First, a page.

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Is ditching your mortgage immoral?
The ethical implications behind walking away when you owe more than your house is worth
 
If you owe more than your home is worth, should you walk away?
If you owe more than your home is worth, should you walk away?
Corbis/Mike Agliolo

After showing signs of recovery, the real estate market appears to be stalling again. Prices have plunged so far in the last three years that by June 5. 1 million Americans will have homes worth less than 75 percent of what they owe on the mortgage. Given the math, as many as 1 million people last year made strategic decisions simply to stop making mortgage payments and walk away. Is that immoral? (Watch a discussion of the morality of ditching mortgages)

Yes, it's wrong
: "From an ethical standpoint, this is really rotten," says Rick Moran in The Moderate Voice. "By walking away, these homeowners are making it more difficult for the rest of us to get a home loan or refinance our existing home." That's "selfish."
"The ethics of 'walking away' from your mortgage"

Banks leave people with no choice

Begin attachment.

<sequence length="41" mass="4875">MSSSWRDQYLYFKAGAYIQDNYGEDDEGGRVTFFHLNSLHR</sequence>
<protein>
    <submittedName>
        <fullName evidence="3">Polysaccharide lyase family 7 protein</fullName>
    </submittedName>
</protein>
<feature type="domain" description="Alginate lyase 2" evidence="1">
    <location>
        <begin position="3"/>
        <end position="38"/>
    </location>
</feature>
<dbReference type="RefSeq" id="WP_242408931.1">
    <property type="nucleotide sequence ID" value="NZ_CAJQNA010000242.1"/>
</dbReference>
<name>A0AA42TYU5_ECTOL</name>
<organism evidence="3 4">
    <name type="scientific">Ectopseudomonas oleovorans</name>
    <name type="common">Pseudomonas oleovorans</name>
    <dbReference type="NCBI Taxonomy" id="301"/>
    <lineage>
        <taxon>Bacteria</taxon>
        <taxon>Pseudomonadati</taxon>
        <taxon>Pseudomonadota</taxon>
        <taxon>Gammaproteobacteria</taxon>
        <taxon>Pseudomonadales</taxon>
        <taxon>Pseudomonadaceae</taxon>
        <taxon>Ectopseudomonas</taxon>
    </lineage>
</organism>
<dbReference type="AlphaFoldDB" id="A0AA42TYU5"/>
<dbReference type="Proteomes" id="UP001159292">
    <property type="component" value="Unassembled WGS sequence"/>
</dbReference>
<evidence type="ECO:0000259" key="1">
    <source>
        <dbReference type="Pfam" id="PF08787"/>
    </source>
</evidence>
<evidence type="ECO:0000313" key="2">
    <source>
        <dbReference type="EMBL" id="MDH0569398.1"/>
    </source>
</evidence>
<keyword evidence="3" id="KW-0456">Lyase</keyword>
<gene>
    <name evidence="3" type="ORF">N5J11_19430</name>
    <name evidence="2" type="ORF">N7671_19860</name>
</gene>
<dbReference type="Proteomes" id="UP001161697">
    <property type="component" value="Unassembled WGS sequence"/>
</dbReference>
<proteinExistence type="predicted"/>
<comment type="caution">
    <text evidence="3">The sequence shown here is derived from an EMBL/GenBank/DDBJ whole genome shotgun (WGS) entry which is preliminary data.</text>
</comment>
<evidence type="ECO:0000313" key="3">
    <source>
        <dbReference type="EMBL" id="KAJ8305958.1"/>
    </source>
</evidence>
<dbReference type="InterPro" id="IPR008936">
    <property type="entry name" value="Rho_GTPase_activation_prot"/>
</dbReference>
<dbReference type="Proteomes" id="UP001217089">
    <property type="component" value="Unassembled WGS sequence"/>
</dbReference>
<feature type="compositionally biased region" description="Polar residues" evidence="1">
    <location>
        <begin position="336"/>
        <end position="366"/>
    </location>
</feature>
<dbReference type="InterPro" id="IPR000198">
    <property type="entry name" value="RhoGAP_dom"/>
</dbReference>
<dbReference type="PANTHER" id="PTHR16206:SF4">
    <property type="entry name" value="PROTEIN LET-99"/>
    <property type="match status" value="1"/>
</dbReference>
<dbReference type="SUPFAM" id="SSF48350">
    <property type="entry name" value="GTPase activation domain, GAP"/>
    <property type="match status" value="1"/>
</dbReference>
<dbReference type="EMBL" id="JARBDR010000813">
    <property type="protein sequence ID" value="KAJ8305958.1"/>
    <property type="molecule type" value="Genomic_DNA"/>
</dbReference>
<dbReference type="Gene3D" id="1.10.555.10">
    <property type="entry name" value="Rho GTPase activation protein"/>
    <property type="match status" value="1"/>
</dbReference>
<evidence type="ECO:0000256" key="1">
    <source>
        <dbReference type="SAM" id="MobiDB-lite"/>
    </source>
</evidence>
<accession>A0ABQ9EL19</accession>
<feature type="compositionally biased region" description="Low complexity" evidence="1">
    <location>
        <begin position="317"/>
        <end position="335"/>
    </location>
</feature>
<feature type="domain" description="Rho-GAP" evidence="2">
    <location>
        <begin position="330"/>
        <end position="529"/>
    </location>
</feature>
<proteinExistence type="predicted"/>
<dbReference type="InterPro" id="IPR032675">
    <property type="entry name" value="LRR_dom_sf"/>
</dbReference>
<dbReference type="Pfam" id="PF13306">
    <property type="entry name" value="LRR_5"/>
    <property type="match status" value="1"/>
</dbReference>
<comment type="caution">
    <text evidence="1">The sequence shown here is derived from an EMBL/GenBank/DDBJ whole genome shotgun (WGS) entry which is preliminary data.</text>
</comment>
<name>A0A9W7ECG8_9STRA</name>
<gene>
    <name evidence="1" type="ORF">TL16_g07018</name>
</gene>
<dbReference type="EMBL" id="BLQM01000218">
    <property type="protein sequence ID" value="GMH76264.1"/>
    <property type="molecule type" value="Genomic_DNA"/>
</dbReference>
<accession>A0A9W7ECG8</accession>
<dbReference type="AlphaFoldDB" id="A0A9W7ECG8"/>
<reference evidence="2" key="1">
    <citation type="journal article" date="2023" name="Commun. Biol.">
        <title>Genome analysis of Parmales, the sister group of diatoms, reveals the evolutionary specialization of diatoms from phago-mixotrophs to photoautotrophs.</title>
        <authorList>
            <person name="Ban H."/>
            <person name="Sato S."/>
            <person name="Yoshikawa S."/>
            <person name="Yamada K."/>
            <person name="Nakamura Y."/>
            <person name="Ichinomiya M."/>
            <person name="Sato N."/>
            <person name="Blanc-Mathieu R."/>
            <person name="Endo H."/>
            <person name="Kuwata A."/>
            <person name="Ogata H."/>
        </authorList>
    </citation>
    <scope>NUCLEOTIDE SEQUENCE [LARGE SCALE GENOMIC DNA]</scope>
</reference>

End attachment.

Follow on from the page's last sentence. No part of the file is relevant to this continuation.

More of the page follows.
: The banks' "snake-oil ways" helped create this mess, says Scott Jagow in Marketplace. "If we’re talking morality on the homeowner side, how about the banks?" Lenders could help people stay afloat by reducing their mortgage principal -- by refusing, "they're only encouraging more of their borrowers to take a hike."
"It's the principal of the thing"

It might be good for everybody: "For better or worse," walkaways are so common that the "stigma associated with foreclosure is fading," says Melinda Fulmer in MSN.com. The payoff is undeniable -- strategic defaulters can rent similar homes for hundreds less than they were paying on their mortgage. And economists say this serves as "stealth stimulus," because these people spend the extra cash and boost the economy.
"Should you feel guilty if you walk away?"

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SEE MORE OPINION BRIEFS ON THIS TOPIC:
Will your house lose more value?
Defaulting on the American dream?

 

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